Substance abuse and addiction is a problem that is ravaging communities across the nation. It has become a problem that is no longer considered an urban issue because it has become so widespread. Addiction is now rapidly growing in suburbia as young adults are increasingly becoming more comfortable using and abusing drugs. This rise in young adult drug use is directly related to the rise in popularity of prescription drugs. Prescription drugs are everywhere. Watching an hour of television (which is an incredibly modest estimation) would yield at least 8 different prescription drug ads; not surprising is that the United States is one of a handful of nations that allows drug commercials. To add to this major issue is the fact that services for substance abuse and addiction are incredibly limited. The country as a whole is not equipped to handle the outbreak of substance abuse. There are more treatment centers and programs being developed, but these are still not enough.
Telemedicine is a newer program that is being utilized by physicians to treat a number of different medical issues and now being used to treat substance abuse and addiction. There are a great number of states that currently allow for telemedicine practice. It has shown to be a great way for patients to stay in contact with their physicians in an efficient manner on non-life threatening issues. With the lack of services for substance abuse and addiction and the increase in addiction, should telemedicine be the future of drug treatment? Most professionals would not agree to use this style of program.
Telemedicine in Practice
Telemedicine is a practice in which doctors communicate with patients via the internet. Using programs like live chat or Skype allows physicians to communicate with patients in a private manner, but informally out of the office. Professionals state that four out of five medical visits could be managed through this telemedicine practice. This method of conducting doctor’s visits is very effective. Imagine the efficiency and convenience of simply opening up your computer to speak with your physician about a cold, pink eye, urinary tract infection or other common illness instead of making an appointment, getting out of school or work, picking up your child and going to the physician’s office. The practice seems like something that should have been utilized years ago. The question then becomes what is the practical extent of this method? Can it or should it be used to treat addiction?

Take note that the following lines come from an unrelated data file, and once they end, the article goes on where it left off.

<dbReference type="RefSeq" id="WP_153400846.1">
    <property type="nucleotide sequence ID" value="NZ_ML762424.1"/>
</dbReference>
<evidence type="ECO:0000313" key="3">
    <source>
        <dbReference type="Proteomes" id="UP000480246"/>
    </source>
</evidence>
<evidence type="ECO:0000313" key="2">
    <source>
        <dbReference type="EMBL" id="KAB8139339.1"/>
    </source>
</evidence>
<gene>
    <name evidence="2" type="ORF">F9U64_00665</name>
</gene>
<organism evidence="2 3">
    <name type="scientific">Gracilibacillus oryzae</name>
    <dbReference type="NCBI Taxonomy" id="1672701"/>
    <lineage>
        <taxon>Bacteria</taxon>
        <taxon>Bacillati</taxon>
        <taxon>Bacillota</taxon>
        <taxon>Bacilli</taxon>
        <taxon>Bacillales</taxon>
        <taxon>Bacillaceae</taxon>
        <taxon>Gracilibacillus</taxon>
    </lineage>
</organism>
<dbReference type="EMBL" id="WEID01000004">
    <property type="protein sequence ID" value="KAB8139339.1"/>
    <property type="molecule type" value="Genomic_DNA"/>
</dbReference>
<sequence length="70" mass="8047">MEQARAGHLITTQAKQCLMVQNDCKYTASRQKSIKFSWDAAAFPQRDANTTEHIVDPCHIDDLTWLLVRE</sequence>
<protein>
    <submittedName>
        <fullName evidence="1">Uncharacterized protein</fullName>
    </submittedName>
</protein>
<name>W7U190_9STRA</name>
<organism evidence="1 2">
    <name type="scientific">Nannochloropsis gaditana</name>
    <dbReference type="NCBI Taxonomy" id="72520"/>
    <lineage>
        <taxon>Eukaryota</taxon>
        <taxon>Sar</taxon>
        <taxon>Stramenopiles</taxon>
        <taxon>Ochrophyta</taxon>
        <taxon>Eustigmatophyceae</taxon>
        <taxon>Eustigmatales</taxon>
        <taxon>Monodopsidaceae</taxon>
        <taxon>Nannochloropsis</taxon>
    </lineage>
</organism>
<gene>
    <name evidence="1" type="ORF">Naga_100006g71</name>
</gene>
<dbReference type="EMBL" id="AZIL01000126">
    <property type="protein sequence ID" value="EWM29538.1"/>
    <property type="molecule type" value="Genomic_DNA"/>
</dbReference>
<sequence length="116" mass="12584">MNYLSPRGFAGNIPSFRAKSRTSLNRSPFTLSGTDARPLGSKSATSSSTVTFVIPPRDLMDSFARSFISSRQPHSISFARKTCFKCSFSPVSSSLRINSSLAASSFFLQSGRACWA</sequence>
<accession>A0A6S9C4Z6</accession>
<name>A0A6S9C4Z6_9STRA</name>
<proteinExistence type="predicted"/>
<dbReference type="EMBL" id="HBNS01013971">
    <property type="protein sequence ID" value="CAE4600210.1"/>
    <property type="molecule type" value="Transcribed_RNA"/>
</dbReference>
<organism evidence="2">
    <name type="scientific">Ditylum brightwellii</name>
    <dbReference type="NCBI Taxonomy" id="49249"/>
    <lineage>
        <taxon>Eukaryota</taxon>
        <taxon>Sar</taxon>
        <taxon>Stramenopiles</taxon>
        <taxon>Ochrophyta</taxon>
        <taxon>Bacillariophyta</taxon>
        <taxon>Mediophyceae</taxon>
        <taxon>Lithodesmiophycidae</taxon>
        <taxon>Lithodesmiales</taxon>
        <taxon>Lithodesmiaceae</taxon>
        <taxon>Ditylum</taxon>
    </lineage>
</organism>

Telemedicine and Drug Treatment
The beginning stages of drug addiction treatment are often the most difficult to overcome. It takes several months and even years for recovering addicts to feel strong again. The starting point of recovering requires tremendous commitment and strength. The withdrawal symptoms can be painful and severe. As such, most professionals would not recommend using telemedicine as a treatment option in the beginning of treatment. Many addicts need firm, direct guidance from a long-term treatment facility. It could not be practical for most addictions because the recovering addict could easily manipulate the situation. In the latter stages of treatment, however, a recovering addict could benefit from the convenience of telemedicine. It would allow them to speak with professionals and attend group counseling from the comfort of their homes. It would reduce the scheduling and financial burdens they might encounter. In conclusion, should telemedicine be the future of drug treatment: yes and no. It should not be used in the early stages of treatment but should be utilized later. Addiction specialists should give recovering addicts permission to use telemedicine, they should not attempt to self-prescribe this type of treatment.